Your Job Search Expenses May Be Tax-Deductible
John Rossheim | Monster Senior Contributing Writer
Did you spend substantial amounts of money looking for a new position last year? You may be able to succeed where Nelson Rockefeller failed and take a tax deduction for many of your job search-related costs.
When New York Governor Rockefeller was appointed vice president in the ‘70s, he deducted expenses incurred in connection with his congressional confirmation hearings. Years later, the courts upheld the IRS’s denial of the write-off, saying it violated a key rule on job search deductions: You must be looking for a job in the same trade or business as your previous position.
But fear not: The legitimacy of these deductions rarely gets decided in court. Armed with a bit of knowledge and some individualized professional tax advice, you may be able to reap savings by writing off a variety of job search costs.
Three Major Deduction Categories
Deductible job search expenses generally fall into three categories, according to IRS Publication 529:
• Outplacement and Employee Agency Fees: If you pay for job counseling or to have an agency match you with an employment opportunity, this expense is generally deductible. Of course, if you are reimbursed by an employer or anyone else, you cannot deduct these fees.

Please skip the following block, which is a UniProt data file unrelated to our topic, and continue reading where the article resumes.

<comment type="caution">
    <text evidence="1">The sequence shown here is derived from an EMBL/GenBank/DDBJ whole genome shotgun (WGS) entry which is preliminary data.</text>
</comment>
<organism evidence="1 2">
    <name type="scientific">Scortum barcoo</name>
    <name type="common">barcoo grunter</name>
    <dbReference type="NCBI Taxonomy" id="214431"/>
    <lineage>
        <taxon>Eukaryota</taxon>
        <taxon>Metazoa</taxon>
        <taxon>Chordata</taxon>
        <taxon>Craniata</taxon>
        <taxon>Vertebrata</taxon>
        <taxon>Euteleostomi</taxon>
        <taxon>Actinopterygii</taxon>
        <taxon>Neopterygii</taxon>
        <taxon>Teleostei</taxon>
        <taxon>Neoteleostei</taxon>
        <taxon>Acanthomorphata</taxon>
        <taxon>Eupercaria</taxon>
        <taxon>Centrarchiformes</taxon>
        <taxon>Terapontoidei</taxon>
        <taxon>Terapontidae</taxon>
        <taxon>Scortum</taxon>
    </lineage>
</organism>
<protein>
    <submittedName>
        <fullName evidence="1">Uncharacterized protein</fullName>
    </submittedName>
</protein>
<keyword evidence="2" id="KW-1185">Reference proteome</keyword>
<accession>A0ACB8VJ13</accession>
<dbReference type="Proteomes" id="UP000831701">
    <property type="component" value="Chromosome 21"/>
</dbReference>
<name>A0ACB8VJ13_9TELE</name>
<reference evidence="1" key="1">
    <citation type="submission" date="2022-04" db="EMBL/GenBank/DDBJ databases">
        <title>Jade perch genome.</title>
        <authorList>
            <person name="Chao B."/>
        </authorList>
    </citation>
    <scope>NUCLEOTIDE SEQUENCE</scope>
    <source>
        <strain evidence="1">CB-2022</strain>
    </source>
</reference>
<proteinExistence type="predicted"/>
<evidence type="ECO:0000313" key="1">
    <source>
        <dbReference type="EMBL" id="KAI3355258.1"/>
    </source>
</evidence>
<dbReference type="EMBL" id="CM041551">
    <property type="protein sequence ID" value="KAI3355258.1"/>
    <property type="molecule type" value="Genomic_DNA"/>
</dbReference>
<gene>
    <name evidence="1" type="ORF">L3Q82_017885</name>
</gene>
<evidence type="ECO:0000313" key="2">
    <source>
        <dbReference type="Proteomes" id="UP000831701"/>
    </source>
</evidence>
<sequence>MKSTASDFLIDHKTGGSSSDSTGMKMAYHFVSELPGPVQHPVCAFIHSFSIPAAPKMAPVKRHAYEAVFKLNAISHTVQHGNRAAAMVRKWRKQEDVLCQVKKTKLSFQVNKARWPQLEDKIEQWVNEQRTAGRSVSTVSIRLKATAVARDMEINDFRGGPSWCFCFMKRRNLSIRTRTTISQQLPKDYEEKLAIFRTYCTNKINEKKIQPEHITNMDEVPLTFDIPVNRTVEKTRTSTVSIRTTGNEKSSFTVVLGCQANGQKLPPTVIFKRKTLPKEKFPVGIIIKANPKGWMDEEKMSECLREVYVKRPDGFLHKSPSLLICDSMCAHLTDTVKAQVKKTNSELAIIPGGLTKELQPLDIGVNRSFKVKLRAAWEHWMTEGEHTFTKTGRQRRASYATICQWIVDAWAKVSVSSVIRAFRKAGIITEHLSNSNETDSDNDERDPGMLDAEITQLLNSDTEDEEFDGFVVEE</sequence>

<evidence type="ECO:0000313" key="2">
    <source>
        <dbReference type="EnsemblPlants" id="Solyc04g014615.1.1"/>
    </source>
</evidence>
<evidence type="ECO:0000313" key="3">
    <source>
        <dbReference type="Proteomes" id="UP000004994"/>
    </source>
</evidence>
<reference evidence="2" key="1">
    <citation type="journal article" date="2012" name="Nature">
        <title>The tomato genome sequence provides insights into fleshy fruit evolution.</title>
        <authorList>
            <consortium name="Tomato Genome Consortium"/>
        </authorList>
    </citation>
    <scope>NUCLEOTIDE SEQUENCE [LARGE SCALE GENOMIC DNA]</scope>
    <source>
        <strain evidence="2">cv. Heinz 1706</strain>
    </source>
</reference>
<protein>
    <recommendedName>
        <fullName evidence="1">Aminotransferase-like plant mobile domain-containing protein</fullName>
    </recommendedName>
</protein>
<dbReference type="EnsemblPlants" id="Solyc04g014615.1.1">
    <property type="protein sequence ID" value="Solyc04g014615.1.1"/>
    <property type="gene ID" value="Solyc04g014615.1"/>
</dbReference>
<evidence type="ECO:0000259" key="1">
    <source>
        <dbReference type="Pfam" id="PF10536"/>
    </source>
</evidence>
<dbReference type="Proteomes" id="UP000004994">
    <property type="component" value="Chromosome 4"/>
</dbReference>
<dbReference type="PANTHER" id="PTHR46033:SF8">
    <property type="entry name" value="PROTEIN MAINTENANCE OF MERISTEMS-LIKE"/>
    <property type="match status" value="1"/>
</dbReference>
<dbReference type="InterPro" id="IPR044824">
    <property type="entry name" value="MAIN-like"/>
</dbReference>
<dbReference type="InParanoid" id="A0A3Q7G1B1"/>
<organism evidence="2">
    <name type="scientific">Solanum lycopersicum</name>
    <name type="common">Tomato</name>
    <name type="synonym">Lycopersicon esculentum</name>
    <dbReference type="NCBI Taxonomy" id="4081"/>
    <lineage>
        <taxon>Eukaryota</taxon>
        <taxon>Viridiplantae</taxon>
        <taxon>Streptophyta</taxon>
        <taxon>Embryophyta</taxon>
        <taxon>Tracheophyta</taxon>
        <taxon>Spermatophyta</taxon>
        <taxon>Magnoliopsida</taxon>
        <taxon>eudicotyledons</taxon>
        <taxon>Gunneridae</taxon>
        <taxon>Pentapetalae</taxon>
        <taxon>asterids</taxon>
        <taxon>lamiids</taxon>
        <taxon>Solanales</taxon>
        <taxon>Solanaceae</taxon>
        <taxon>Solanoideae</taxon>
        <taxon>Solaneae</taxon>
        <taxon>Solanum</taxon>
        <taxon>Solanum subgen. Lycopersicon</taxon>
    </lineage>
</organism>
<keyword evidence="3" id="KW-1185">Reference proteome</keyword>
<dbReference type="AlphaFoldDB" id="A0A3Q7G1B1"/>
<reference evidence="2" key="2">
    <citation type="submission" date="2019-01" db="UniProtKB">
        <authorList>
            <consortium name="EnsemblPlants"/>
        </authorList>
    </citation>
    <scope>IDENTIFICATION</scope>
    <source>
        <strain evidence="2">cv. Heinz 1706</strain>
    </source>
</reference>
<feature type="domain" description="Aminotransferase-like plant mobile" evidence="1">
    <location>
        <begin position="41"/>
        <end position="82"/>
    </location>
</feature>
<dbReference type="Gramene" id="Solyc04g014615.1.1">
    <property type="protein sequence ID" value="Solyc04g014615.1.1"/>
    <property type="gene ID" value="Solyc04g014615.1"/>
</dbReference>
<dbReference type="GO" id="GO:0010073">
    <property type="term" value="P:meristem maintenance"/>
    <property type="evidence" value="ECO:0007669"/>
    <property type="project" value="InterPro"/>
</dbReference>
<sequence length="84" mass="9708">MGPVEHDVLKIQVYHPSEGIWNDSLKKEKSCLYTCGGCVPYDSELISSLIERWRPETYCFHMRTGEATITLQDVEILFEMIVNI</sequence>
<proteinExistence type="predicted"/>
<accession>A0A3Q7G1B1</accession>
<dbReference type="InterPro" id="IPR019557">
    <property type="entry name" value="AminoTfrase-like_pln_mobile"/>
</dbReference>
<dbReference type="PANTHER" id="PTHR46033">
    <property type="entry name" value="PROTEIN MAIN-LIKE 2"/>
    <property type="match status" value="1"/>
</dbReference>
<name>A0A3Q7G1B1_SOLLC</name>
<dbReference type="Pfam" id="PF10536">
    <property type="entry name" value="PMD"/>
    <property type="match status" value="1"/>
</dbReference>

• Resume Preparation, Mailing and Related Expenses: Paper, envelopes, portfolios, postage, phone calls and the like add up. To deduct them properly, you’ll need to keep meticulous records, including receipts and notes on the purpose of purchases.
• Travel and Transportation Expenses: Whether you take the bus to an interview or fly across the country to pound the pavement, your job search-related travel and transportation expenses may be deductible. But remember: The amount of time you spend searching for a job versus engaging in personal activities during your journeys can be a factor. In other words, a three-week trip in February with one face-to-face informational interview thrown in isn’t going to cut it. These deduction rules are complex; get professional advice.